Road to Hell is a movie watching experience like few others. It’s kind of strange, kind of bizarre, and kind of weird, but it holds your attention because you want to figure out what it’s really about. It’s certainly not the continuation of Streets of Fire anyone had been anticipating. Streets of Fire didn’t set the box office on fire back in 1984 and the proposed series of movies starring Pare as Cody never happened. And now, around thirty years later, there’s a low budget sort of continuation of that world that Walter Hill put on screen. Who the hell thought that would ever happen? Who? I know I never thought it would happen.

Albert Pyun wanted it to happen and he made it happen. He should be commended for making Road to Hell an actual thing. It’s a strange movie, sure, but it’s still worth seeing. Just give it a chance.

See Road to Hell when it becomes available to you. See it, see it, see it.

So what do we have here?

Dead bodies: 2

Explosions: Maybe.

Nudity?: Yes. And it’s pretty decent.

Doobage: A helicopter, an awesome opening titles rock song, people getting shot in the desert, two blonde chicks in a jeep, still shots of dead bodies, a lesbian relationship, singing, heads on poles (?), plenty of dialogue, a wicked tan trench coat, a big ass blade, multiple beatings, some very nice thighs, car bondage, choking, tooth removal, leg biting (maybe), head butt, boobies, a massive punch to the face, an off screen knifing, a baby in a cooler, and a rocking concert.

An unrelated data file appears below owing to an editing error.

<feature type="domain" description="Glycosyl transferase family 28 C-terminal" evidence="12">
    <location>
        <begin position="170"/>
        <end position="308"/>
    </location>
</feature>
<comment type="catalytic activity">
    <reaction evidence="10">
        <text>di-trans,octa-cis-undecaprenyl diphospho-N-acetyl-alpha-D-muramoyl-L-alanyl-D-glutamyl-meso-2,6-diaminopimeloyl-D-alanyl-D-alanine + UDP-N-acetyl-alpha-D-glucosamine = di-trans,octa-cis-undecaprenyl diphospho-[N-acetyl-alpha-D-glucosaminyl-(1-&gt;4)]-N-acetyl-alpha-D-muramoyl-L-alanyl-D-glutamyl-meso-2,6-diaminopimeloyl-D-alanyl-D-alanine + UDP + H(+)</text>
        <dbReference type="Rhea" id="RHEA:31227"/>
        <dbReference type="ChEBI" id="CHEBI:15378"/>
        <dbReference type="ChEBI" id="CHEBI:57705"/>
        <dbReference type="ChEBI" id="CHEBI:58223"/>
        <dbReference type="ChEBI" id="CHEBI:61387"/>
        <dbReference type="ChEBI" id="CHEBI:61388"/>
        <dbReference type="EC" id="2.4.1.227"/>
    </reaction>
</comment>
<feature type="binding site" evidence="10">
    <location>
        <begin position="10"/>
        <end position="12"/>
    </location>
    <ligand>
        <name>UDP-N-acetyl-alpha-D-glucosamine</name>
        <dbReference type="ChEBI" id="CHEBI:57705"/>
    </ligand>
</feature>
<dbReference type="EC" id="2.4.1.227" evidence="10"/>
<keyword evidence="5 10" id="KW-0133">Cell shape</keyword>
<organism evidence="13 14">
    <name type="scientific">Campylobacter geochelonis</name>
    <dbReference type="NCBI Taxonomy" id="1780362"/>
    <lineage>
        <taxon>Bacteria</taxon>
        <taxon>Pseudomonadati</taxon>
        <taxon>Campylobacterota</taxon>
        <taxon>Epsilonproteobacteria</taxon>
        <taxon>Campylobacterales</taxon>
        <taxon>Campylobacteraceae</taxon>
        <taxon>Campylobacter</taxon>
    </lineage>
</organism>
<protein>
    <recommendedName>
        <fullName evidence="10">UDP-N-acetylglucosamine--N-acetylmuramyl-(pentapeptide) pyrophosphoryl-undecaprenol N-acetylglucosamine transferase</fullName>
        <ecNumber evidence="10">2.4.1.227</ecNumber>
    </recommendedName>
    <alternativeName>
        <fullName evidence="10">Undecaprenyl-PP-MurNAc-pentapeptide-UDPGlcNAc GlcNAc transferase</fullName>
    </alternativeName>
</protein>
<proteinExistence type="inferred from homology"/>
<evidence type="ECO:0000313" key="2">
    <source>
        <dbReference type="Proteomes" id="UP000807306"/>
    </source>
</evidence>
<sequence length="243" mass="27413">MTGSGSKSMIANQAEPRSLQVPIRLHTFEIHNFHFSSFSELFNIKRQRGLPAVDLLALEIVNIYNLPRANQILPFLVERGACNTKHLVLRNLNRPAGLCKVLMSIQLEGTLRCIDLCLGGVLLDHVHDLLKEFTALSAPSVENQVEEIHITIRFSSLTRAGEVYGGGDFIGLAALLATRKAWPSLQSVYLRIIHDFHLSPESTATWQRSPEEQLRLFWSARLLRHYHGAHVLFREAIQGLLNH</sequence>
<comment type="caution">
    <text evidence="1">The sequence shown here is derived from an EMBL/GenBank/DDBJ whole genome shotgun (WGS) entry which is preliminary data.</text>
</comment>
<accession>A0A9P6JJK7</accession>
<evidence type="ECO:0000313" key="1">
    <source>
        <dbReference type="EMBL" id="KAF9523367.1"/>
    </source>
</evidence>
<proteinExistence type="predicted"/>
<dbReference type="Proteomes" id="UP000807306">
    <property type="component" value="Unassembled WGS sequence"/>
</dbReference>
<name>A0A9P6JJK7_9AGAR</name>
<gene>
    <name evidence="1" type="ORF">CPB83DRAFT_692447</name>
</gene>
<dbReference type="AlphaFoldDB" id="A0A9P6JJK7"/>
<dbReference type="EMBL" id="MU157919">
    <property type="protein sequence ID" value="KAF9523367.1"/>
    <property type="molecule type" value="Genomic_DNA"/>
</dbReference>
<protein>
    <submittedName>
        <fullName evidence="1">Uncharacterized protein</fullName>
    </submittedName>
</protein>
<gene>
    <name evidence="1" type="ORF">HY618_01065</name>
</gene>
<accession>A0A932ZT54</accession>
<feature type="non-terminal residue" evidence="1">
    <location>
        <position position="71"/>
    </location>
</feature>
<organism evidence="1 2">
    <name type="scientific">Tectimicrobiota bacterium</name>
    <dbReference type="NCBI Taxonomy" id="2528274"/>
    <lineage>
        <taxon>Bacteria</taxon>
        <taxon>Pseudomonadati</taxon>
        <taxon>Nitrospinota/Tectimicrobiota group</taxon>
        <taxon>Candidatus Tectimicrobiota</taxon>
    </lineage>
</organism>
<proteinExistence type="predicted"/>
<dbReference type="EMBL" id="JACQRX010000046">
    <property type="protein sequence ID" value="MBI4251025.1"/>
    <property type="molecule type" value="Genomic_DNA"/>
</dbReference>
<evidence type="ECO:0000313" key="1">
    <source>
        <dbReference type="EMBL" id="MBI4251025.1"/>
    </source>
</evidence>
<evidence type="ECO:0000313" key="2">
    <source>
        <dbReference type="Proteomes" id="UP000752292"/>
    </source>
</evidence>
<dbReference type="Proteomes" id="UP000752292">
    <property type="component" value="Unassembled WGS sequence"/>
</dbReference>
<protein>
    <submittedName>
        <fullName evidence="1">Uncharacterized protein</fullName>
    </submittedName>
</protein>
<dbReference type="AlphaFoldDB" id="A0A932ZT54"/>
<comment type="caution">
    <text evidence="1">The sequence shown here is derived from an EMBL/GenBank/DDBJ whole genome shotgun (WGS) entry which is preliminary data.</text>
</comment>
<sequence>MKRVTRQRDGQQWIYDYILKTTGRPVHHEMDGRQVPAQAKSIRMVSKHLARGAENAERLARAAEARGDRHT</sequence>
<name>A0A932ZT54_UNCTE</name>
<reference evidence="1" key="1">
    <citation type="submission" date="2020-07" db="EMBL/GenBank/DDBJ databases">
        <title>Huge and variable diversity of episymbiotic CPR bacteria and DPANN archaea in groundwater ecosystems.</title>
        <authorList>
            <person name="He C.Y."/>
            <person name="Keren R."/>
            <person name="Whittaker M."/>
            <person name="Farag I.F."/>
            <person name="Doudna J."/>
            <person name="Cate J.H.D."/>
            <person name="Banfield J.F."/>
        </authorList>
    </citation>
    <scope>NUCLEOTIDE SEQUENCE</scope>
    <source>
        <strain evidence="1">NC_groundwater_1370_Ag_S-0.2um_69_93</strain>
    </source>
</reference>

Gratuitous: CGI desert, the Archangel Gabriel, a radio station called 66.6, spree killer lesbians, Michael Pare, a music video montage set to the song “Streets of Fire,” DJ Dante, profanity, a city that looks like Las Vegas, the Roxy Gunn Project, and a rocking concert.

Best lines: “That fucking shit felt good, didn’t it?,” “No more running, Cody,” “Can Cody be saved?,” “Oh, you motherfucker!,” “You are shit out of luck,” “This slut. She have a name?,” “Do I look like a fucking thief?,” “I don’t think that can be excused, even if she is a murdering bitch,” “Do I look dangerous?,” “Well, why don’t you scar me hard, big man?,” “You won’t like me? Why’s that? I have a peculiar taste,” “Spree killer. Is that a fucking problem?,” “You sick fucks deserve each other,” “Hey, baby wants to stick his cock in my mouth,” and “Well, Lucifer, it looks like you have a new demon in hell.”

9
The final score: review Amazing
The 411
Road to Hell is a strange bit of cinema, the kind of movie that will make you wonder what the heck it’s really all about. It’s a low budget surreal masterpiece that’s also a sort of sequel to Streets of Fire, a cult movie that’s thirty years old. Who the heck thought that a sequel/spin-off to Streets of Fire would ever happen? Road to Hell isn’t for everyone, but if you’re an adventurous sort you should definitely make an effort to see it when it comes out. Thank you, Albert Pyun, for making a movie that, had David Lynch made it, would be heralded as a true work of art by “the people who get to decide what art is.” Awesome stuff.
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Road to Hell, Bryan Kristopowitz